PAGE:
Friday, April 10, 2015

Transitioning Doctors and Change

I have never been very good with change. Once I am comfortable with something, I don't want it to change. I enjoy being in a little rut here and there. I only like change if I want it to happen. For example, if I like a doctor, they are never allowed to leave or retire. If I don't like them, I will make the change myself. But I get concerned with too much change.

Right now I have a range of doctors. A couple of them are older and I like them so I have concerns that they could retire on me. I can tell how old they are roughly by looking them up on the hospital website and figuring out their age by looking at the year they finished medical school. (If medical school takes 3 years, that means they are about 25 and then I can do the math.)

I changed my primary care doctor a couple of years ago. I was fed up with her. She sent me for my annual mammogram, which was the bad one. I was very upset and left her a note at her office that I wanted to talk to her. I never heard from her. That was it. She was toast. I now have a new one but she is a bit young and her ego is present a bit too much.

So now I am contemplating changing again. I think I found a new potential doctor who has a sub-specialty in rheumatology. But then I wonder if I have a PCP with a sub-specialty rheumatology would I still need a rheumatologist as well? Or just the PCP? And I do like my rheumatologist. Crap. I'll have to figure that out.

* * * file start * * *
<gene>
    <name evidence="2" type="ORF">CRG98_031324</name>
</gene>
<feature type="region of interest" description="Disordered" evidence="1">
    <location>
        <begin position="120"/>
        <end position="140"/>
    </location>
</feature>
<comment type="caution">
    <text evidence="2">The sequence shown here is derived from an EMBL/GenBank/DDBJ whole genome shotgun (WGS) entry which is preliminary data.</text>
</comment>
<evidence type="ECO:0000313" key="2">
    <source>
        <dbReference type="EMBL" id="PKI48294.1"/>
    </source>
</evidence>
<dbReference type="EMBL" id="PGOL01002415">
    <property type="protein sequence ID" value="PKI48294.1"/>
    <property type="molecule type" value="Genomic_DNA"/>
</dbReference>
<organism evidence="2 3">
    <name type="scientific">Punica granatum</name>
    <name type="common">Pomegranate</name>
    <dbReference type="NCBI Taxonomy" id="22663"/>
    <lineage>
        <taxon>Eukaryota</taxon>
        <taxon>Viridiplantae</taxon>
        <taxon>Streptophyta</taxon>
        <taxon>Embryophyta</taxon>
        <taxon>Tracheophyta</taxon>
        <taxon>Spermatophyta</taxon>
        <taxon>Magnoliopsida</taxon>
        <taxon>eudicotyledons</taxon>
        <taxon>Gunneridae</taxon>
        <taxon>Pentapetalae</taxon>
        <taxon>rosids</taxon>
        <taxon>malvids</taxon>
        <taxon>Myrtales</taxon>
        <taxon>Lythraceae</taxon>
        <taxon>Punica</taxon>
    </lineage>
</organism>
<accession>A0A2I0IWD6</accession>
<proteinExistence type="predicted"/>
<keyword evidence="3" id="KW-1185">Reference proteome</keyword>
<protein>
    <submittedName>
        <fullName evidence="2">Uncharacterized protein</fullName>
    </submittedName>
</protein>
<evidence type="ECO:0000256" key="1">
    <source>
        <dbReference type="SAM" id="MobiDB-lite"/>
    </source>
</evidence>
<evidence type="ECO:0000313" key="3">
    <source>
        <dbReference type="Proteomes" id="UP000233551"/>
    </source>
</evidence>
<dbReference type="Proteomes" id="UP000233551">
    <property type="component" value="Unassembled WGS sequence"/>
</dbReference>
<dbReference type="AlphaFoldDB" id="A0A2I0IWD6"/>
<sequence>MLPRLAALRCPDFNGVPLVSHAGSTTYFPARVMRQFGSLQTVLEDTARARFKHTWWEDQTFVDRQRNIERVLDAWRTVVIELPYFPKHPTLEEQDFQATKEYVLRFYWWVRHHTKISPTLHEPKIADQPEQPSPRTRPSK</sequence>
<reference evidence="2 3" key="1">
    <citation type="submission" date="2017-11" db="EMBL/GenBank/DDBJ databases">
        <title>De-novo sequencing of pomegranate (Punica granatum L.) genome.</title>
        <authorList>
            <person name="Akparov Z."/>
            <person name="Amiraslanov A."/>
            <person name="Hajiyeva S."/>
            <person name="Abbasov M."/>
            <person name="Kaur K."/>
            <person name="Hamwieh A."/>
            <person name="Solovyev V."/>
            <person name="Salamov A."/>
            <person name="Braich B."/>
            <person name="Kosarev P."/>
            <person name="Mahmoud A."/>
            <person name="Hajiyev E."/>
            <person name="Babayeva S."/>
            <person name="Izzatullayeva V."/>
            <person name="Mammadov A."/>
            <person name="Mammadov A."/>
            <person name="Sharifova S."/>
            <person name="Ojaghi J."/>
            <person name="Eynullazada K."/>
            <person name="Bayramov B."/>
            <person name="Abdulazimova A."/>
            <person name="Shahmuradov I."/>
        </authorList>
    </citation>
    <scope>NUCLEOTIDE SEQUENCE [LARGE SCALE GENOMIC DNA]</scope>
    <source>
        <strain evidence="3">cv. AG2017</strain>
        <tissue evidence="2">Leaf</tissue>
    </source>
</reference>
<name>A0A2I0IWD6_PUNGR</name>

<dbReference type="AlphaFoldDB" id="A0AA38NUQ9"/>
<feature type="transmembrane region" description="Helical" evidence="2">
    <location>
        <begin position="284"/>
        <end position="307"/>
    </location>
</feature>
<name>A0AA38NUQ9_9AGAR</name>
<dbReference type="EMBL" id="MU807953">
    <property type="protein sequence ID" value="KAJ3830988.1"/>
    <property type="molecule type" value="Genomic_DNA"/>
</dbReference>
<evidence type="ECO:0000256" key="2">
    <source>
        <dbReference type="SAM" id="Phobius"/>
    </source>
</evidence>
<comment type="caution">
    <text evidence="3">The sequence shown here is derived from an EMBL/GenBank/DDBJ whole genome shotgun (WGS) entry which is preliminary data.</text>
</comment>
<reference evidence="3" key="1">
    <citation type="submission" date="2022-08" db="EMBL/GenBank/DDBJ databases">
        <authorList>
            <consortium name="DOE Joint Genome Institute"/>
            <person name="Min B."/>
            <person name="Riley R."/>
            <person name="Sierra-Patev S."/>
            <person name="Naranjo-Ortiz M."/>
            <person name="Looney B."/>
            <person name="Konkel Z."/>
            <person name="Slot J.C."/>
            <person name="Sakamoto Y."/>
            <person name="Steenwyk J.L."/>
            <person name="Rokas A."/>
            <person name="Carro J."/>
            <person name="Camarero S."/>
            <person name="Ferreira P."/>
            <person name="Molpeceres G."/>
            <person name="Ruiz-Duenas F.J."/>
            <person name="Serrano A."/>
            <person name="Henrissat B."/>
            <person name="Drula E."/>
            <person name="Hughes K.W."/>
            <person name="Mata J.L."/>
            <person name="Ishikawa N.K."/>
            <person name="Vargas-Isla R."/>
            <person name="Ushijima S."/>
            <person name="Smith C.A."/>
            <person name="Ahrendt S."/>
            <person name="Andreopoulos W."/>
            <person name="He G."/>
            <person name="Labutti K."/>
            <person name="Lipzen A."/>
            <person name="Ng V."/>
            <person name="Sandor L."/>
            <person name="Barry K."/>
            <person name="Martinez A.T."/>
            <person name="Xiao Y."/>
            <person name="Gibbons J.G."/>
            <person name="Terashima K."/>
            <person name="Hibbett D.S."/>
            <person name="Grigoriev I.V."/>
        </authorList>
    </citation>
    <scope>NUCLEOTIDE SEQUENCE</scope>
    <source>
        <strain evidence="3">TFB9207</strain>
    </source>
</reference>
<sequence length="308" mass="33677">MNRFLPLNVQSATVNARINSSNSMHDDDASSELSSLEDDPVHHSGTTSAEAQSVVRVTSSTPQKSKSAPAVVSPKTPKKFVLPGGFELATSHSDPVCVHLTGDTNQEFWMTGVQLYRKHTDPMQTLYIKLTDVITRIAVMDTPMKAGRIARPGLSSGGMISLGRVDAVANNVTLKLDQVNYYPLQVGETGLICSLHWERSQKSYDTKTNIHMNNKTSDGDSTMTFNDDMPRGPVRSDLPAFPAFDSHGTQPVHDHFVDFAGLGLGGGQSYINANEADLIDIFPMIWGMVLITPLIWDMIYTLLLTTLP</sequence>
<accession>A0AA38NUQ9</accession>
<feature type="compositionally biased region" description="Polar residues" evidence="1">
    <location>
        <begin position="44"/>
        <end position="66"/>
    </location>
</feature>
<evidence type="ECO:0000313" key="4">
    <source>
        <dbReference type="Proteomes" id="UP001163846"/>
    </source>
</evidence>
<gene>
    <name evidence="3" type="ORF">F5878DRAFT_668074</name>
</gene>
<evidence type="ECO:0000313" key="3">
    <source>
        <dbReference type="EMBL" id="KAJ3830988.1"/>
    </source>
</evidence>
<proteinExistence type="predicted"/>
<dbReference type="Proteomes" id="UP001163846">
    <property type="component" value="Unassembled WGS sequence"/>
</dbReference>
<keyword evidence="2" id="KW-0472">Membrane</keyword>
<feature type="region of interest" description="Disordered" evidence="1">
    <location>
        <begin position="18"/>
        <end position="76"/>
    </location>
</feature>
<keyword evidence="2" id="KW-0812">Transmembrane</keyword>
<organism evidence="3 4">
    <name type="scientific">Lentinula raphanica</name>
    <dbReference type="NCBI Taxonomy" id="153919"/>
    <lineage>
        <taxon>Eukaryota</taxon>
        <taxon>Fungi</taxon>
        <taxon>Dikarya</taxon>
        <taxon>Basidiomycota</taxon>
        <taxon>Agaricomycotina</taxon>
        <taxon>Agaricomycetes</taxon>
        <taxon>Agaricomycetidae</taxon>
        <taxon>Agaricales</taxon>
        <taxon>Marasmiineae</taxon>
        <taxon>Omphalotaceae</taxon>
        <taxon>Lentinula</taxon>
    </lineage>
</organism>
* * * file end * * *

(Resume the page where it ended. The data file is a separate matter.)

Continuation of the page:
And I just changed my therapist again. I liked my long term therapist and she retired (damn). So I got a new one who was a bit too young, talked about herself too much, and wasn't a match for me. I met the newer one yesterday. There is potential. She had some good advice for me. We'll see how that goes.

Changing doctors requires bringing them up to speed on me with the inevitable conversation about how many doctors I have and how many appointments there are lined up for me. And training them on all my ailments, medical history, and medication allergies.

How much change can I handle at one time? I waver on this one. My health isn't stellar and if I keep switching doctors I risk losing a sense of security. And the hospital just switched to a new computer system and I have had the sense the doctors are not doing as well with looking up my medical history before seeing me.

Maybe I'll wait a bit before changing my PCP and let everything else settle down. I also have an appointment scheduled with a new specialist next month. That's more change too.

2 comments:

Jennifer Rudolph said...

After mets diagnosis I changed doctors and it was the BEST thing I ever did. I actually had time to do some research on a new doc, opposed to the old doc who I decided to see after a flurry of quick decisions and a random recommendation just after initial diagnosis and before surgery. I'm a fan of change...doors and windows, doors and windows. All the best to you!

Anonymous said...

Just FIY, medical school is 4 years, and most take a gap year to apply, so they're 27-28 when they graduate. If it says their residency place, that's an additional 3-6 years of training. Overall, your doctor has been in school/training for 7-10 years by the time they begin practicing.